Red: There’s a serious difference between being a garden-variety, apolitical, ignorance-is-bliss, implicitly-wasteful ivory tower artiste and being a conscious, direct accessory to a political regime the way Breker and Riefenstahl were.

    Shay: Sure, I don’t think I’d be able to enjoy certain artists the same way if I kept obsessing about what kind of people they were. I couldn’t give up my Lovecraft or Ezra Pound for that reason, just because they were assholes. BUT, at the same time, I don’t think someone like Riefenstahl should be evaluated in the same category. See, her art was completely politicized from the start. Whether this happened because she needed the budget and that incorporating fascist rhetoric into her beautiful films was the only way to get it, or because she really did believe in those ideals, she made a choice that tangibly tainted her work forever.

    … and YES, you could make the point that in the modern era, all art is politicized, that we’re all contributing to the capitalist-entertainment complex, etc. I’m happy to have to go there, but if anyone uses the argument that no artist can escape the political mechanisms of their time to somehow absolve Riefenstahl, I’ll LOL. Not all artists made the choice she made. There is that legend of how Fritz Lang was approached by Goebbels to make propaganda films, just like Riefenstahl. He said “yeah, sure, I’ll do it!” Then he promptly fled Berlin. I know that historians have been unable to verify this particular tale, and even if it didn’t go down quite that way, I’m sure that there have been other artists with the strength to say “no” to budgets, production means and recognition because they didn’t want their talents to be used for propaganda purposes, and I respect them in a way I can’t respect Riefenstahl.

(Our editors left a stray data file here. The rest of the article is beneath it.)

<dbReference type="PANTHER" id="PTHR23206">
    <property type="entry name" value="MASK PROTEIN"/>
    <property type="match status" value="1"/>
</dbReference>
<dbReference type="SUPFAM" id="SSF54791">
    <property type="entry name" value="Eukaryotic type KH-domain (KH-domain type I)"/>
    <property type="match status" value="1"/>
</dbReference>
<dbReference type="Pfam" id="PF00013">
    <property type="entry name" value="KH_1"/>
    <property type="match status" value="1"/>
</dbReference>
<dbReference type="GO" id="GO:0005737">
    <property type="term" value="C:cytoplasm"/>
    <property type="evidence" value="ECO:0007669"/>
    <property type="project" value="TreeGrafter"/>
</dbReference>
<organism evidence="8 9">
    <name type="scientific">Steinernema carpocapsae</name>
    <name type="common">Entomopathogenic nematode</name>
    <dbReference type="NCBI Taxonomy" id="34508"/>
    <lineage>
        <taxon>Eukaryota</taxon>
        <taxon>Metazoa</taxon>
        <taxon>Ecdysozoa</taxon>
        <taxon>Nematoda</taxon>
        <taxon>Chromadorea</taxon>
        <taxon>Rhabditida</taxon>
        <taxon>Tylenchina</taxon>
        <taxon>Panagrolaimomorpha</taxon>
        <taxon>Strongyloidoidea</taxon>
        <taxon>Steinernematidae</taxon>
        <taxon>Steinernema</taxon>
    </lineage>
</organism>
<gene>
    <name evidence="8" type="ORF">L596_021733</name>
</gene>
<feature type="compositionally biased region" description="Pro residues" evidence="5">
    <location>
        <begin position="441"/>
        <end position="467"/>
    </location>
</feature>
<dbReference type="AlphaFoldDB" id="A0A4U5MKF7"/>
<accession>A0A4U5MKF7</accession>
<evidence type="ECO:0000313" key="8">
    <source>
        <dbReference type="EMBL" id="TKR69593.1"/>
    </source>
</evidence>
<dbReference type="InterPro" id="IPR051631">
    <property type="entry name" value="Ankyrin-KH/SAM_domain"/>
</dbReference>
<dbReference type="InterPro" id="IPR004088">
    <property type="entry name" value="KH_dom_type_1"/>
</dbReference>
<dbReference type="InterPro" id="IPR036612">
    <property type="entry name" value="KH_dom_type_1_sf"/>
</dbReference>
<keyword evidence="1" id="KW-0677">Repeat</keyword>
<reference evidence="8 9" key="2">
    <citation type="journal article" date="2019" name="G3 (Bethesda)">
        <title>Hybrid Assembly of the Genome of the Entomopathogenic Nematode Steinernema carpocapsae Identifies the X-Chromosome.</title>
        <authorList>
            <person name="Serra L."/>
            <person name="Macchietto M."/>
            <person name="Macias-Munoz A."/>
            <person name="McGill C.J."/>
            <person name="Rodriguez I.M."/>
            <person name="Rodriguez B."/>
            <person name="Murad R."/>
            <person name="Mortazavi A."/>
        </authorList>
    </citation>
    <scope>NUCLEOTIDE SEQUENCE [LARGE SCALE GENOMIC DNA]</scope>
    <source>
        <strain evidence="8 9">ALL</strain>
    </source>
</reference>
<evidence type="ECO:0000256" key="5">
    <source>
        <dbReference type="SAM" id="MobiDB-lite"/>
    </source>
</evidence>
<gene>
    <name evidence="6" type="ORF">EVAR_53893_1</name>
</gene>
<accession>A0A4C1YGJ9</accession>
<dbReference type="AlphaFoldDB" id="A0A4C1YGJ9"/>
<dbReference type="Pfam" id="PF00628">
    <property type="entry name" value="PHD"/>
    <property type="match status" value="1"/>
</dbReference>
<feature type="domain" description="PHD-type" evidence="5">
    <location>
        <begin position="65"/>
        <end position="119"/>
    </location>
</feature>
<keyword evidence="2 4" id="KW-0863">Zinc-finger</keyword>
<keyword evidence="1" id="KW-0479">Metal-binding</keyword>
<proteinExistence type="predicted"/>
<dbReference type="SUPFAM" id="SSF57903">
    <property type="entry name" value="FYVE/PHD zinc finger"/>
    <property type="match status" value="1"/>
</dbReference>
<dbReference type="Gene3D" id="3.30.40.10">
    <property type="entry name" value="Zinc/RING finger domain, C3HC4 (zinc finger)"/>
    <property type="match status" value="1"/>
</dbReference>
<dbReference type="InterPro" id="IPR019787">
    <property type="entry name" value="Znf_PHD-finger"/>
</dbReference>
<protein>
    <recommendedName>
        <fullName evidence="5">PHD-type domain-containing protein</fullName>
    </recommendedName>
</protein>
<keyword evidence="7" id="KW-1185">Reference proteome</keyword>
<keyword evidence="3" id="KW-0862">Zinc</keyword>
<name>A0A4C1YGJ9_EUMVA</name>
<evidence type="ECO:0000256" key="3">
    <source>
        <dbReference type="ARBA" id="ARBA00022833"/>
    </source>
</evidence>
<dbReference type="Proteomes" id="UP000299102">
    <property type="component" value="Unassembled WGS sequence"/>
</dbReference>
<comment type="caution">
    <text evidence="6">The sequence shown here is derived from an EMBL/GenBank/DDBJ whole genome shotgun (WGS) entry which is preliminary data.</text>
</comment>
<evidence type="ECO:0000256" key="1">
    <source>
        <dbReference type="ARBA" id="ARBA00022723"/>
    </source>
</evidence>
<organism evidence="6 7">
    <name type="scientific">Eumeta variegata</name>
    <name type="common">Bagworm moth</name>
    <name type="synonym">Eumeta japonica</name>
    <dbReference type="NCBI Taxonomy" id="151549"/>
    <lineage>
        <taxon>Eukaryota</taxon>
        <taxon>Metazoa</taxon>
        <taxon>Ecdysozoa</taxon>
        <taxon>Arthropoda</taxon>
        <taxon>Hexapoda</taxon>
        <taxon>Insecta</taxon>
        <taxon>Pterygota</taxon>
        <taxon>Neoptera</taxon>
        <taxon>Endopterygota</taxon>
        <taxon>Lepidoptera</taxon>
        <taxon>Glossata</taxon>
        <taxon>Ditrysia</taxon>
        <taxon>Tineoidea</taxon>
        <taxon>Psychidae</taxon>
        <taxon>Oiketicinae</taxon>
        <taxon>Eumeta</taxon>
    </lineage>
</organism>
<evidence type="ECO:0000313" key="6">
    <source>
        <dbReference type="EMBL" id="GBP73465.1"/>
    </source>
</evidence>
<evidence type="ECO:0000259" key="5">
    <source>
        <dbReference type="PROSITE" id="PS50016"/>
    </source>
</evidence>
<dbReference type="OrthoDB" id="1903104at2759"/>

Kale: I’d respond in greater detail, but I know better than to get into an argument with someone about “what Laibach are saying,” since every interpretation of Laibach is correct. ;)

  10. Tequila Says:

    “…It’s near impossible today to separate her aesthetic from that of the Nazi party…”

    Not really. Mainly because her films like the Nazi aesthetic itself has gone beyond the politics into its own strange genre, world, subculture, etc. Her imagery can be seen in countless films both with a strong nod and a more silent whisper. Triumph of The Will while notorious had so many nods to a romanticized past like that of Rome it’s hard to only see it via its subject matter. The Nazi’s style wise had few original ideas, they lifted so much from around the world, used and perverted history & mythology for their own measures, and ultimately just used the talent of those left in their borders to create an image then that is VERY different than the image now.

    I say that because one needs to remember propaganda films seen in Germany before and during the war are not the films we mostly see today. Films of Hitler for example mainly had him as a smiling, benevolent, kind leader. A bit at odds from the historical clips we see now. Triumph of The Will itself had a two prong effect that was clearly meant to promote the Nazi ideal beyond its borders…a giant PR film of power, order, and rebirth. Something that is should be noted was NOT considered evil in its debut by the majority. It was also rarely screened in full with mostly clips seen once the war started.